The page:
The bibcode (also known as the refcode) is a compact identifier used by several astronomical data systems to uniquely specify literature references.Contents1 Adoption 2 Format 3 Examples 4 See also 5 ReferencesAdoption[edit] The Bibliographic Reference Code (refcode) was originally developed to be used in SIMBAD
SIMBAD
and the NASA/IPAC Extragalactic Database
NASA/IPAC Extragalactic Database
(NED), but it became a de facto standard and is now used more widely, for example, by the NASA Astrophysics Data System
Astrophysics Data System
who coined and prefer the term "bibcode".[1][2] Format[edit] The code has a fixed length of 19 characters and has the form YYYYJJJJJVVVVMPPPPA where YYYY is the four-digit year of the reference and JJJJJ is a code indicating where the reference was published
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Arthur Hutchinson (mineralogist)
Arthur Hutchinson OBE FRS (6 July 1866 – 12 December 1937) was a British mineralogist. He was master of Pembroke College, Cambridge from 1928 to 1937. He is buried in the Parish of the Ascension Burial Ground in Cambridge, with his wife Evaline Hutchinson, who lived from 1864 to 1960. Their son was G. Evelyn Hutchinson, also an academic and limnologist.[1] External links[edit]Arthur Hutchinson at Find a GraveReferences[edit]^ G. Evelyn Hutchinson and the Invention of Modern Ecology by Nancy G. Slack, Published by Yale University Press, 2010‘HUTCHINSON, Arthur’, Who Was Who, A & C Black, an imprint of Bloomsbury Publishing plc, 1920–2008; online edn, Oxford University Press, Dec 2007 accessed 28 Feb 2013 Smith, W. Campbell (1 January 1939). "Arthur Hutchinson. 1866-1937". Obituary Notices of Fellows of the Royal Society. 2 (7): 483–491. doi:10.2307/769001 (inactive 2017-01-31). JSTOR 769001.  W. C. Smith (2004). "Hutchinson, Arthur (1866–1937)"
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Switzerland
Switzerland
Switzerland
(/ˈswɪtsərlənd/), officially the Swiss Confederation, is a federal republic in Europe. It consists of 26 cantons, and the city of Bern
Bern
is the seat of the federal authorities.[1][2][note 1] The country is situated in Western-Central Europe,[note 4] and is bordered by Italy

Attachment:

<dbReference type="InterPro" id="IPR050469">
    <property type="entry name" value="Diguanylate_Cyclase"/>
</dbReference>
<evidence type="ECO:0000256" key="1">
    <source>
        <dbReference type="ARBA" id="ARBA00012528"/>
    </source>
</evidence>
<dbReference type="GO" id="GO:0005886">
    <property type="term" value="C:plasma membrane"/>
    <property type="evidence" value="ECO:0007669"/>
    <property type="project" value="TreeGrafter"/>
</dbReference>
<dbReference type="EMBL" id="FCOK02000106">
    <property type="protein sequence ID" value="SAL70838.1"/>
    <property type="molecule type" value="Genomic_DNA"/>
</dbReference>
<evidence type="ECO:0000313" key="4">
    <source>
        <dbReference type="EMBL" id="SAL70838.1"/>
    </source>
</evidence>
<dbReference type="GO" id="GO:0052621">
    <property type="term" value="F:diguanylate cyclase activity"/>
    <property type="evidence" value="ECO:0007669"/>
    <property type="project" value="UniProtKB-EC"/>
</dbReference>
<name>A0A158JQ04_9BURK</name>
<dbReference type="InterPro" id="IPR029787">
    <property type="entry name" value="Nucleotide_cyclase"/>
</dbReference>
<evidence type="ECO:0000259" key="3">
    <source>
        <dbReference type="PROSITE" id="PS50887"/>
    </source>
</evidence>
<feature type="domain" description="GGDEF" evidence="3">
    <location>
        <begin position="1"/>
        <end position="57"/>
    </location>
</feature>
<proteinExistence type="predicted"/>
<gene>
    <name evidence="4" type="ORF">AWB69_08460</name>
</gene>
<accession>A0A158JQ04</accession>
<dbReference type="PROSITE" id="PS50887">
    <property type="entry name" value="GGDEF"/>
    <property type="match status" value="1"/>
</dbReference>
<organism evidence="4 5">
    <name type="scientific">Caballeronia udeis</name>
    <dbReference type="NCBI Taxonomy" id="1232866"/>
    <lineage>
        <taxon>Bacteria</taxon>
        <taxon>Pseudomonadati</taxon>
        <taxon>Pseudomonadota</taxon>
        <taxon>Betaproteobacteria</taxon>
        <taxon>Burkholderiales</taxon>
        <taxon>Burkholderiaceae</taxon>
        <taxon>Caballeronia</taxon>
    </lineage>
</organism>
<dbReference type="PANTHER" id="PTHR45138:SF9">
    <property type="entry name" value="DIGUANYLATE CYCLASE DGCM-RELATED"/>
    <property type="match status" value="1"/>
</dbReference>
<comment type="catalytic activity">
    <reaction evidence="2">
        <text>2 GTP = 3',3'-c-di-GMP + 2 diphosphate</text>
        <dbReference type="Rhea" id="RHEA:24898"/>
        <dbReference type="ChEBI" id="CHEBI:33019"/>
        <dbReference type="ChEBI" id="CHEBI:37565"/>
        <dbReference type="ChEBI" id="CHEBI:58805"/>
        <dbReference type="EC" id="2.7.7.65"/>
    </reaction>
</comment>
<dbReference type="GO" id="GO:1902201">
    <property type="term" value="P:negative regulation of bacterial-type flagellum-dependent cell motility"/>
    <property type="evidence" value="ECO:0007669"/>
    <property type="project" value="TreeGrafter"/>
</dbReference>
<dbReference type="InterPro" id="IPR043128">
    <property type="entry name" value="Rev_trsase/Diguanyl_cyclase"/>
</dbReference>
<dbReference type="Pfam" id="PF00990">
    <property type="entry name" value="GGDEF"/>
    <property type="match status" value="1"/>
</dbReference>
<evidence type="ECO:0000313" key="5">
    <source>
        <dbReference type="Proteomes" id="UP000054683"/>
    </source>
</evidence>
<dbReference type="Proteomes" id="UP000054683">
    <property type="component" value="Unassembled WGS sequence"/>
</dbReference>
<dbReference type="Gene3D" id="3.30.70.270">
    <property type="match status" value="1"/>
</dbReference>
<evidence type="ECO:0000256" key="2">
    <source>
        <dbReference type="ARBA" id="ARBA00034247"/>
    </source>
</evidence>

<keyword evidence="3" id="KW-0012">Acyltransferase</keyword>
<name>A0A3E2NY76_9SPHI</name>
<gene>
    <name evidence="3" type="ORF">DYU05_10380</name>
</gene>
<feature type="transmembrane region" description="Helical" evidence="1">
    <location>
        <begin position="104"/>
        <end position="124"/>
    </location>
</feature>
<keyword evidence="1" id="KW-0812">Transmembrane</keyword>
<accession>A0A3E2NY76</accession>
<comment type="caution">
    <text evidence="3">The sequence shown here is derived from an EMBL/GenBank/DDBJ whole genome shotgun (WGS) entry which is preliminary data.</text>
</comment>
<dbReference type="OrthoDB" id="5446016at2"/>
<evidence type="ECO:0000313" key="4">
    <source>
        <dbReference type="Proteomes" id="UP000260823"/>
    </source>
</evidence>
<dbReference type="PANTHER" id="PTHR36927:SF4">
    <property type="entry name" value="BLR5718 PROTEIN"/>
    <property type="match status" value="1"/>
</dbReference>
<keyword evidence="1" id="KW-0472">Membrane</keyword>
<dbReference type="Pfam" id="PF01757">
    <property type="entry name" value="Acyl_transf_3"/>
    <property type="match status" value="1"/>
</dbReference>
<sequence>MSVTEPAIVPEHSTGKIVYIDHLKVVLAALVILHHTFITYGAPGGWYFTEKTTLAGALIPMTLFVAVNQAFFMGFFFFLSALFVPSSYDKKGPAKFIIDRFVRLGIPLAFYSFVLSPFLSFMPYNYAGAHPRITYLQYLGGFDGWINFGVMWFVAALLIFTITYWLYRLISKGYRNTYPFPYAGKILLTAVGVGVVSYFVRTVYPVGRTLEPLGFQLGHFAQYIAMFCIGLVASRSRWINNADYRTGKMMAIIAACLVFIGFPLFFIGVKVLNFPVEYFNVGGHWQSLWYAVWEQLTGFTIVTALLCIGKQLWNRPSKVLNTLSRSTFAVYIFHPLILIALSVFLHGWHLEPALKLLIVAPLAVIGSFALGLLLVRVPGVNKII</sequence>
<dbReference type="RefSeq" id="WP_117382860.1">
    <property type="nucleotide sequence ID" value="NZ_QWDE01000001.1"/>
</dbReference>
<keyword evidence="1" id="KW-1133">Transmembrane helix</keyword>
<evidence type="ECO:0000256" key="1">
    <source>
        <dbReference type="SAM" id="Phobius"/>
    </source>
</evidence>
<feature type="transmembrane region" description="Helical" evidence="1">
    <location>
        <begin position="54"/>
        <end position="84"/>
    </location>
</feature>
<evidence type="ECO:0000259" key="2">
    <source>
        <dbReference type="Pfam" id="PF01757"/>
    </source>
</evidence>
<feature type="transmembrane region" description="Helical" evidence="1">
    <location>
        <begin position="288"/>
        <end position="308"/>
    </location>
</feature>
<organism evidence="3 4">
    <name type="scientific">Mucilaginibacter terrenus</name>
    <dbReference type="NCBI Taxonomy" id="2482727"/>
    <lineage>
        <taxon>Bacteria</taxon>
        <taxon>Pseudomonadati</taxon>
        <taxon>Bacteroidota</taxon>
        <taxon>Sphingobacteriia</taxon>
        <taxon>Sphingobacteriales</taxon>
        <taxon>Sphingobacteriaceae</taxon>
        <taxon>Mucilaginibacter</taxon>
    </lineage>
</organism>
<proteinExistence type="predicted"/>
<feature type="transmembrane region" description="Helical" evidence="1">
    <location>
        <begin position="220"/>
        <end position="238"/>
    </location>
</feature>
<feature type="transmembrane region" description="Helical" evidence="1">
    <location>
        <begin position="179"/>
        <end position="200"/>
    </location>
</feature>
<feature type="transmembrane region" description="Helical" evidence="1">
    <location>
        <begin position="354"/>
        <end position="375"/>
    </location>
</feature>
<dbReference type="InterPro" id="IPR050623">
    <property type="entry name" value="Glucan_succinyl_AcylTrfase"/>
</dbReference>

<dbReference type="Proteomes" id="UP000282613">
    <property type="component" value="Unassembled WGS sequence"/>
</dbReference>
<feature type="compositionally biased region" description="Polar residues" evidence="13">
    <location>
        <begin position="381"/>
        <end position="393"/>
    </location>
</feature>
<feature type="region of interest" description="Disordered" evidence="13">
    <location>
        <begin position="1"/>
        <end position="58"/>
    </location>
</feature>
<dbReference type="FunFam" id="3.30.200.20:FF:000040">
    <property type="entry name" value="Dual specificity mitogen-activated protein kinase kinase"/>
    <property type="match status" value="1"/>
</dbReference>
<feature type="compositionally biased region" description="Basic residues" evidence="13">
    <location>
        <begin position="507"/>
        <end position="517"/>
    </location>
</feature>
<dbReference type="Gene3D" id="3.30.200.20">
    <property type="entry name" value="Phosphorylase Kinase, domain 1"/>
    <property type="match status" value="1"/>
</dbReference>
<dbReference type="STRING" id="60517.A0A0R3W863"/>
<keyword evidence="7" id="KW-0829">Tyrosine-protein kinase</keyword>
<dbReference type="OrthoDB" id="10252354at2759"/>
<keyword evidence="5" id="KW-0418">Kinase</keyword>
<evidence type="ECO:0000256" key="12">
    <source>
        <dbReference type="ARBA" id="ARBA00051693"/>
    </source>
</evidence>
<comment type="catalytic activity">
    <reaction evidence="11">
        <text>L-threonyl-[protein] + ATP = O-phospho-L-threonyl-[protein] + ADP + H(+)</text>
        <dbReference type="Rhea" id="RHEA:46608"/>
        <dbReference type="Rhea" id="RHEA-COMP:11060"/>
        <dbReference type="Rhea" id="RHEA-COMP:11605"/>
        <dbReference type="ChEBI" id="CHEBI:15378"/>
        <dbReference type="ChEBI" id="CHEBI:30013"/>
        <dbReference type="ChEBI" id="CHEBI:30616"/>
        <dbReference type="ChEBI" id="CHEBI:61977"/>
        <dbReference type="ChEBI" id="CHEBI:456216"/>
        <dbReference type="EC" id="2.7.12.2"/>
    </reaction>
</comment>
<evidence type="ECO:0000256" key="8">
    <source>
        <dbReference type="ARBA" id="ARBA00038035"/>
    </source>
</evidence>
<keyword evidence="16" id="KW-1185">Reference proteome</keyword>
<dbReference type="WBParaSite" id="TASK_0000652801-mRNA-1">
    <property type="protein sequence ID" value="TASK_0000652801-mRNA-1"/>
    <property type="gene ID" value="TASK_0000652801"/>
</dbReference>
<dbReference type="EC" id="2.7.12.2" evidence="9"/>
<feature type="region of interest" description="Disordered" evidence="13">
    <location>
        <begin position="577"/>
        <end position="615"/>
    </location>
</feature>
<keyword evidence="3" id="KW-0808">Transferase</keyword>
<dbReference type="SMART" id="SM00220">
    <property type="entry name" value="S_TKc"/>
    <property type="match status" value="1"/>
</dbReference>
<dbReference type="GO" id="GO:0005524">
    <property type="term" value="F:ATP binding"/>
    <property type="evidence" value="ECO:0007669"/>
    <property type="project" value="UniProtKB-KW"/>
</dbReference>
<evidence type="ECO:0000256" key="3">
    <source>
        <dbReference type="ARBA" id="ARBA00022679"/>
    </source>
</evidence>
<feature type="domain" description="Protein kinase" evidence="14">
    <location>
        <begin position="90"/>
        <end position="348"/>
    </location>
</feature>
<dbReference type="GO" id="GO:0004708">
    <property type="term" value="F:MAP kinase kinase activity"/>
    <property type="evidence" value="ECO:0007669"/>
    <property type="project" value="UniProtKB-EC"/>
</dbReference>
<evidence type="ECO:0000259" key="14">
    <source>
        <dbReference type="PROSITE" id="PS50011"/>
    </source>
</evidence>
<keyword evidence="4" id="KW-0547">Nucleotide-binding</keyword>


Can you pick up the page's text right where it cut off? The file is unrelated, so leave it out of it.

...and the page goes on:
Italy
to the south, France
France
to the west, Germany
Germany
to the north, and Austria
Austria
and Liechtenstein
Liechtenstein
to the east. Switzerland
Switzerland
is a landlocked country geographically divided between the Alps, the Swiss Plateau and the Jura, spanning a total area of 41,285 km2 (15,940 sq mi) (land area 39,997 km2 (15,443 sq mi))
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Binnental
The Binntal (German: "Binn valley") is a valley of the Alps, located on the north side of the Lepontine Alps in the Swiss canton of Valais. The valley is drained by the Binna, a tributary of the Rhone, at Grengiols. The valley is named after Binn (1,400 m), the main settlement. Other villages or localities are Ausserbinn (1,291 m), Heiligkreuz (1,458 m) and Fäld (1,547 m). The mountains in the Binntal generally exceed 3,000 metres. The highest are the Helsenhorn, the Turbhorn and the Ofenhorn
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Hydrothermal
Hydrothermal circulation
Hydrothermal circulation
in its most general sense is the circulation of hot water ( Ancient Greek
Ancient Greek
ὕδωρ, water,[1] and θέρμη, heat [1]). Hydrothermal circulation
Hydrothermal circulation
occurs most often in the vicinity of sources of heat within the Earth's crust
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Lead
Lead
Lead
is a chemical element with symbol Pb (from the Latin
Latin
plumbum) and atomic number 82. It is a heavy metal that is denser than most common materials. Lead
Lead
is soft and malleable, and has a relatively low melting point. When freshly cut, lead is bluish-white; it tarnishes to a dull gray color when exposed to air. Lead
Lead
has the highest atomic number of any stable element and three of its isotopes each conclude a major decay chain of heavier elements. Lead